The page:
'We should see the `receivedFavItemErrorAction` and `successfulFavItemAction` dispatched with the correct information'
  )
})

API

const {
  // Creates a collector function to collect arbitrary effects.
  // Example:
  //    const getPuts = createSagaTestEngine(['PUT'])
  createSagaTestEngine,

  // Convenient pre-filled collector functions to collect PUTs, CALLs, or both.
  collectPuts,
  collectCalls,
  collectCallsAndPuts,

  // Helper method.
  // If used as a value in the mapping, it throws an error inside the saga function
  // when the corresponding effect is found in the saga. If inside a try-catch,
  // the argument provided to throwError will be passed to the catch function.
  throwError,

  // Helper method.
  // When used as value in the mapping, it can return different values on each call,
  // defined by passed generator function.
  stub,
} = require('redux-saga-test-engine')

FAQ

Q: What's the deal with this?

A: It's annoying to test sagas. To do them by hand, you have iterate through the generator function by hand, passing in the next value to continue it along. This makes the tests much more verbose than the sagas themselves, in which case you are more likely to have bugs in the saga tests than the sagas. It's also very dependent on the exact order yields occur in the saga, which make them unnecessarily brittle.

This library has the understanding that the main thing you care about testing for your sagas is what actions are dispatched (ie your yield put(...)'s), and in what order. Your selects, calls, etc can be thought of as your "inputs", and the puts can be thought of as the "outputs" of your saga.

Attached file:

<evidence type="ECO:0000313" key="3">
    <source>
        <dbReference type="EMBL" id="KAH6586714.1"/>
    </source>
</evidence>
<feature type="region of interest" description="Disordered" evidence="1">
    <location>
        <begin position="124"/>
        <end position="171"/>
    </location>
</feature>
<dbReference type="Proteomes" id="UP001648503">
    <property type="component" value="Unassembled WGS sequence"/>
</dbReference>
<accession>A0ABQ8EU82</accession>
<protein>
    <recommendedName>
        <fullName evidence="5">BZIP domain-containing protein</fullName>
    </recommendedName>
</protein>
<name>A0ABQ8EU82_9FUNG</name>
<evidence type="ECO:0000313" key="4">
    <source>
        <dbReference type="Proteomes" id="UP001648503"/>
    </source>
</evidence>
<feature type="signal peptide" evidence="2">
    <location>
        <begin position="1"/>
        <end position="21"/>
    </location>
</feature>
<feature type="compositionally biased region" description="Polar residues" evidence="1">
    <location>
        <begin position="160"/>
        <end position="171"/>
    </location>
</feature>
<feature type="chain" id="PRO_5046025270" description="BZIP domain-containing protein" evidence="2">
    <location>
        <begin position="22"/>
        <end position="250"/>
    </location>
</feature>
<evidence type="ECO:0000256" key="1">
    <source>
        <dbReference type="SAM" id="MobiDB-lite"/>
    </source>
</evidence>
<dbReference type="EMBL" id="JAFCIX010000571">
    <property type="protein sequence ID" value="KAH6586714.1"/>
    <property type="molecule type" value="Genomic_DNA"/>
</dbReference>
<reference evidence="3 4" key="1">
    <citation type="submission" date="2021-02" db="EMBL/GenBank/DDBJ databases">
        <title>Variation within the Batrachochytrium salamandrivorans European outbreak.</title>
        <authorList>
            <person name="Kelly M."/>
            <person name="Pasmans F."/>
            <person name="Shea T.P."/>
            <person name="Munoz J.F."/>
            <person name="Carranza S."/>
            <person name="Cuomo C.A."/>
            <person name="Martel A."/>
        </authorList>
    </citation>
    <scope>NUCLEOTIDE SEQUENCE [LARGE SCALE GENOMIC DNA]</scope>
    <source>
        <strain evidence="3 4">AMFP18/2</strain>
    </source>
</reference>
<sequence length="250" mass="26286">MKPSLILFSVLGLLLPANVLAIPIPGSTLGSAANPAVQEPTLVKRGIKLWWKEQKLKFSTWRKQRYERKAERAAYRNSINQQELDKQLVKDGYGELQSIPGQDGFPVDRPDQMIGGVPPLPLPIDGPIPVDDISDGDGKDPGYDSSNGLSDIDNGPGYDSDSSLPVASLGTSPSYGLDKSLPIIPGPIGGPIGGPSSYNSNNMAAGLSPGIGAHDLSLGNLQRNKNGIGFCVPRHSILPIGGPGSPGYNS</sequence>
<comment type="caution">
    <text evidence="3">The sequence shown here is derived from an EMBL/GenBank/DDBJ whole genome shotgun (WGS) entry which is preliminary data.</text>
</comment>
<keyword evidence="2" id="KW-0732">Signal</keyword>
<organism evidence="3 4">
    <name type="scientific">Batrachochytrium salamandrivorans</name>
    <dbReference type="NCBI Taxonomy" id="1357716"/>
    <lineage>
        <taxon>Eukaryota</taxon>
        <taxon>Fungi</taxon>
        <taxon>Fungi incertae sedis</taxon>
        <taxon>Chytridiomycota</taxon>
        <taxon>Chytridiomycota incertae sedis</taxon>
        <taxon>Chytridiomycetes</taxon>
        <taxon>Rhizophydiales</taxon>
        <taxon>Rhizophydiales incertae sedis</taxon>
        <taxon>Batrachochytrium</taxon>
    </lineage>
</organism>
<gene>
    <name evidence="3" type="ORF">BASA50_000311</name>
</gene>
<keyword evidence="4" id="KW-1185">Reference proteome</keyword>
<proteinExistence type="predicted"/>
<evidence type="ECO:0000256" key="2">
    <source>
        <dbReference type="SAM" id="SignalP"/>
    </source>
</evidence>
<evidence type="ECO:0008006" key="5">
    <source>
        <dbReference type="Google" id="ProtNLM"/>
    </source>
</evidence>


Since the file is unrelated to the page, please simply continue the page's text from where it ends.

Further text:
Therefore, the arguments to the engine provided is:

  1. The function you are testing,
  2. A "map" of your environment along with their resulting values, and
  3. Whatever other arguments should initialize the saga worker (optional).

...and the output is an array of put(...) effect objects as they occur.

Q: How to test saga that is expected to throw exception?

A: In some cases is useful saga to throw exceptions, for example when it is part of bigger composed saga chain. As this library is testing framework agnostic it should propagate saga exceptions up and this makes it no longer possible to receive collected 'PUT's as function result. To solve this problem we can pass empty collected array as argument to collectPuts function and inspect the content after the test run. The second argument (the envMapping) can accept options object, see the following ava test example:

test('Example throwFavSagaWorker with throwError effect follows sad path', t => {
  const FAV_ACTION = {
    type: 'FAV_ITEM_REQUESTED',
    payload: { itemId: 123 },
  }

  const mapping = [
    [call(favItem, itemId, token), throwError('ERROR')],
  ]

  // empty array reference
  const collected = []

  const options = {
    mapping,
    collected,
  }

  // expect to throw exception
  t.throws(() => {
    collectPuts(throwFavSagaWorker, options, FAV_ACTION)
  })

  t.deepEqual(
    collected,
    [put(receivedFavItemErrorAction('ERROR', 123))],
    'Not happy path'
  )
})

Q: Why not just use redux-saga-test?

A: Lets see how one uses it: